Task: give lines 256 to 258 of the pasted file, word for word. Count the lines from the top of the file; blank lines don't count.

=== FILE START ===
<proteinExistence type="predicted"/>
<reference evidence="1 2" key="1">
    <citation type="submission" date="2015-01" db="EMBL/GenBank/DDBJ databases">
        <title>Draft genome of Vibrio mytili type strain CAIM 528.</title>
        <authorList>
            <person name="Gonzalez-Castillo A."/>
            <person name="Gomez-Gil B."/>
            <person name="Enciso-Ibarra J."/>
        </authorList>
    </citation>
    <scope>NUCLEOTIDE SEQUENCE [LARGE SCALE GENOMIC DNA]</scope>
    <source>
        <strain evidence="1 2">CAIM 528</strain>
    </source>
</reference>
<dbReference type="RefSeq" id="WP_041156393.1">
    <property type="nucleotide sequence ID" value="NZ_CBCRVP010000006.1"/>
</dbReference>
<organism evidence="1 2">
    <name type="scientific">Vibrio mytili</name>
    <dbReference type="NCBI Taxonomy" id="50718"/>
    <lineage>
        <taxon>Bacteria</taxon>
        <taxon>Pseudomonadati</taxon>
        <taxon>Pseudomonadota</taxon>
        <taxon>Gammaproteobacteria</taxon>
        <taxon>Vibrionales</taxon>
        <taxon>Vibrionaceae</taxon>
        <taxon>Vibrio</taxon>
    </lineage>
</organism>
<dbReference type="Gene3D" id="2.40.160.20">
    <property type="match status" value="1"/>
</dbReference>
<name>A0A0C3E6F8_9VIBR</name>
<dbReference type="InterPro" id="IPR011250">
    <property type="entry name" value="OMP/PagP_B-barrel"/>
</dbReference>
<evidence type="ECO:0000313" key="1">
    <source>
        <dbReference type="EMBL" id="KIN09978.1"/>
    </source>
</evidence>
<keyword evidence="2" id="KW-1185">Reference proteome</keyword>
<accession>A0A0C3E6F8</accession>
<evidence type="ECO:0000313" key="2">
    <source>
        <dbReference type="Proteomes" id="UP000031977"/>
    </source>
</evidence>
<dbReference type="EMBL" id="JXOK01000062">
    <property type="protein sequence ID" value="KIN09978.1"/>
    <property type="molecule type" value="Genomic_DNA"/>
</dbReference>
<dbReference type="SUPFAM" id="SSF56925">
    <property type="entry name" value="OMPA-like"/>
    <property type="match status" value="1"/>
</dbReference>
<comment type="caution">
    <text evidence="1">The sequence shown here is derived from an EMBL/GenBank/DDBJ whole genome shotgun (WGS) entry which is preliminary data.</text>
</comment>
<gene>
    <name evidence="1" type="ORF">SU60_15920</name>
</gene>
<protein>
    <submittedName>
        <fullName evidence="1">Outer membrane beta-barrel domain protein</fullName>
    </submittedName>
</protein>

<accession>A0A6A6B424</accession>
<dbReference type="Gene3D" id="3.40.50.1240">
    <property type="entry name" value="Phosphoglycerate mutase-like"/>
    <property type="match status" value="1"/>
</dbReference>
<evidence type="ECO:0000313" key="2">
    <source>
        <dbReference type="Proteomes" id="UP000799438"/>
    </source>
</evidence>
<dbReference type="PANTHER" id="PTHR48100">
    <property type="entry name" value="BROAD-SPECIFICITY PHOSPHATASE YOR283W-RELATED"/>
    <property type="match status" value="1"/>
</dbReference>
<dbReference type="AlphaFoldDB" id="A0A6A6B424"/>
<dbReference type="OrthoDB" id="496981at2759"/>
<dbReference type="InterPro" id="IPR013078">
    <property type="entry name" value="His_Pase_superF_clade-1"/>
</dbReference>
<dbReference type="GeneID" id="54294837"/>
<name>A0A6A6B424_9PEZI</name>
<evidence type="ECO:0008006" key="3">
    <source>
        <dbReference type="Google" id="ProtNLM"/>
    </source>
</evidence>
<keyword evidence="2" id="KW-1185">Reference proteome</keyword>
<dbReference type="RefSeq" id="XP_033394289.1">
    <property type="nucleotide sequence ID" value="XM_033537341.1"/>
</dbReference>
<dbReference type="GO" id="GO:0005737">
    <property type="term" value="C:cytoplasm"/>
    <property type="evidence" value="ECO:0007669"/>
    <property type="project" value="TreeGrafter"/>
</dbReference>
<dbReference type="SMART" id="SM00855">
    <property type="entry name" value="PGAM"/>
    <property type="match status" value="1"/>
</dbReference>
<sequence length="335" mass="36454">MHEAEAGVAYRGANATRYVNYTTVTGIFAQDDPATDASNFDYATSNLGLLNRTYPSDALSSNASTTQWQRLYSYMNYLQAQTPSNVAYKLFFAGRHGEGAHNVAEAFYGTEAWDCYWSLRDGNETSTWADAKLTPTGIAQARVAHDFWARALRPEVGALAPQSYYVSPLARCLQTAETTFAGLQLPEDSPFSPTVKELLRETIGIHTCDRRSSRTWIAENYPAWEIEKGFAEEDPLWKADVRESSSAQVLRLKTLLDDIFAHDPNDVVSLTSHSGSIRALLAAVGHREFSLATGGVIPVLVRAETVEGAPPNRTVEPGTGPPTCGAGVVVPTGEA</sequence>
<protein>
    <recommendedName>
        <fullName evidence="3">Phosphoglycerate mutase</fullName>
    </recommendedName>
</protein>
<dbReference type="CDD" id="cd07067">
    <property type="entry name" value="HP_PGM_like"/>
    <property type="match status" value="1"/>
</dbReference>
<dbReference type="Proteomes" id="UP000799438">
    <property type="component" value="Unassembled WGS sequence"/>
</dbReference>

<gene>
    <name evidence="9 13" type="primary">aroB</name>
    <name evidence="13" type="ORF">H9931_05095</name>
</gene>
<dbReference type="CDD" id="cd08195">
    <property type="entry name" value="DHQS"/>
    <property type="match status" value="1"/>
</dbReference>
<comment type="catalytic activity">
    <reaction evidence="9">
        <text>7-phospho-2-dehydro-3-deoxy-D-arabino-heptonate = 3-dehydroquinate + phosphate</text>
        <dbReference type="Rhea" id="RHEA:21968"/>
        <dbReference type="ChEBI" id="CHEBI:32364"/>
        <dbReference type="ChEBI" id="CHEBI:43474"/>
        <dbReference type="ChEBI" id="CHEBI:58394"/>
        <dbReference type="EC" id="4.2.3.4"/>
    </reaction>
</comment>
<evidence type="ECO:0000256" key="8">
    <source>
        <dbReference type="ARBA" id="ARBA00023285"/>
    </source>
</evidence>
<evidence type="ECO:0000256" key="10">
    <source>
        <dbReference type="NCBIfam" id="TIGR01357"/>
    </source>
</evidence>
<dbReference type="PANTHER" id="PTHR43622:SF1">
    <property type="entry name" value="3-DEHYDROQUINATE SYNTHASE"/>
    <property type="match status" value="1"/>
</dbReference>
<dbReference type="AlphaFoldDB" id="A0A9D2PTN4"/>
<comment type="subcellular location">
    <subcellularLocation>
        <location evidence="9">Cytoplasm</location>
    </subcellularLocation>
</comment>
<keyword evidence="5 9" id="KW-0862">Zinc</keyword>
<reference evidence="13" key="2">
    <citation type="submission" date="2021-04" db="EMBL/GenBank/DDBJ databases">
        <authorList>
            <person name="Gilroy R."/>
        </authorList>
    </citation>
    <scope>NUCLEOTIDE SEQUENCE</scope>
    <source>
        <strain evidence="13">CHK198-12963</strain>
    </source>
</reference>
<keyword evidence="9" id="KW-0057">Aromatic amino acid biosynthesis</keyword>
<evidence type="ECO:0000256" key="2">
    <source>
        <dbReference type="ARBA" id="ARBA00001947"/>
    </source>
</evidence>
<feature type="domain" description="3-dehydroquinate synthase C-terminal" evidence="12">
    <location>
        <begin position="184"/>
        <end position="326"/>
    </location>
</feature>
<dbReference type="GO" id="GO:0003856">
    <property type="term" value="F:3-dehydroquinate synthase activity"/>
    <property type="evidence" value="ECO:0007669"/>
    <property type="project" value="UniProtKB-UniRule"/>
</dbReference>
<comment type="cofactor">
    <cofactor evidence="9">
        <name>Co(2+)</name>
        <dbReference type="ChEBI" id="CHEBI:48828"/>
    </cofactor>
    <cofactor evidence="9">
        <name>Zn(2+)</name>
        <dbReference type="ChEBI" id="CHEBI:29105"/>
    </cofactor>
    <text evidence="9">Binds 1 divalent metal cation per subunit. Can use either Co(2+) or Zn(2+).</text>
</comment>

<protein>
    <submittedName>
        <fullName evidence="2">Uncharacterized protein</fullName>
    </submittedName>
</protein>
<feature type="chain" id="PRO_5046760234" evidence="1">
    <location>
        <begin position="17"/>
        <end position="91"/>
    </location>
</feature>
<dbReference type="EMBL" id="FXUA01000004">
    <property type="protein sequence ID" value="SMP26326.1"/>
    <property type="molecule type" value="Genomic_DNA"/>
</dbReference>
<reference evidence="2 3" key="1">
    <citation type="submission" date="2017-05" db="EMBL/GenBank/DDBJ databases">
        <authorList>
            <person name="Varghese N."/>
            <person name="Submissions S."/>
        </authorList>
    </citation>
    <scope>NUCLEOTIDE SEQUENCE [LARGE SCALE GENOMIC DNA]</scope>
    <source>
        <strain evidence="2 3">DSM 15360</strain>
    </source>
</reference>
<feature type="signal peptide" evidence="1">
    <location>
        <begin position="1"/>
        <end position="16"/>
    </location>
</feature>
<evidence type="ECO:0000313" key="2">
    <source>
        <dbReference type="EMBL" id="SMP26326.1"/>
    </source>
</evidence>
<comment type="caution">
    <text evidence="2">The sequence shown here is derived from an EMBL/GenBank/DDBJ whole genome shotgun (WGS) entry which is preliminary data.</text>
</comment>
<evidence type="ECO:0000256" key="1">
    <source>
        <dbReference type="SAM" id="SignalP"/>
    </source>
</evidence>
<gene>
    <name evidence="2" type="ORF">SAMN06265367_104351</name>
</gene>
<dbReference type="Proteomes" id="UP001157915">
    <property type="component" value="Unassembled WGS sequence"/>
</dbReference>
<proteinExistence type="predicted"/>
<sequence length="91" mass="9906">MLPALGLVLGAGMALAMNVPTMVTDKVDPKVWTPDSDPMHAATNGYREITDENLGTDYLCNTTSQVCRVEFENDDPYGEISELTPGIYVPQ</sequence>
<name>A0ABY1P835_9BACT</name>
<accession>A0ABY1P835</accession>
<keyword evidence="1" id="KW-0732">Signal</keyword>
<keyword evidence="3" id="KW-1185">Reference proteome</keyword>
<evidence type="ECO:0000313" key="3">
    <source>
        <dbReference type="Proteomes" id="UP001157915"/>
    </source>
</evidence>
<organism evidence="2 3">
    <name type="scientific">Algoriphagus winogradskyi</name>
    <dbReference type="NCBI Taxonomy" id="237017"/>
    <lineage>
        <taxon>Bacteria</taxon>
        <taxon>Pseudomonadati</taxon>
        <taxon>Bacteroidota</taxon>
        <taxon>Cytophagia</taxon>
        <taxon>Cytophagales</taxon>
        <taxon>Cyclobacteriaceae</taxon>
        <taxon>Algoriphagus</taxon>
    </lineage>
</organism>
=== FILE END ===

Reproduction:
<keyword evidence="1" id="KW-0732">Signal</keyword>
<keyword evidence="3" id="KW-1185">Reference proteome</keyword>
<evidence type="ECO:0000313" key="3">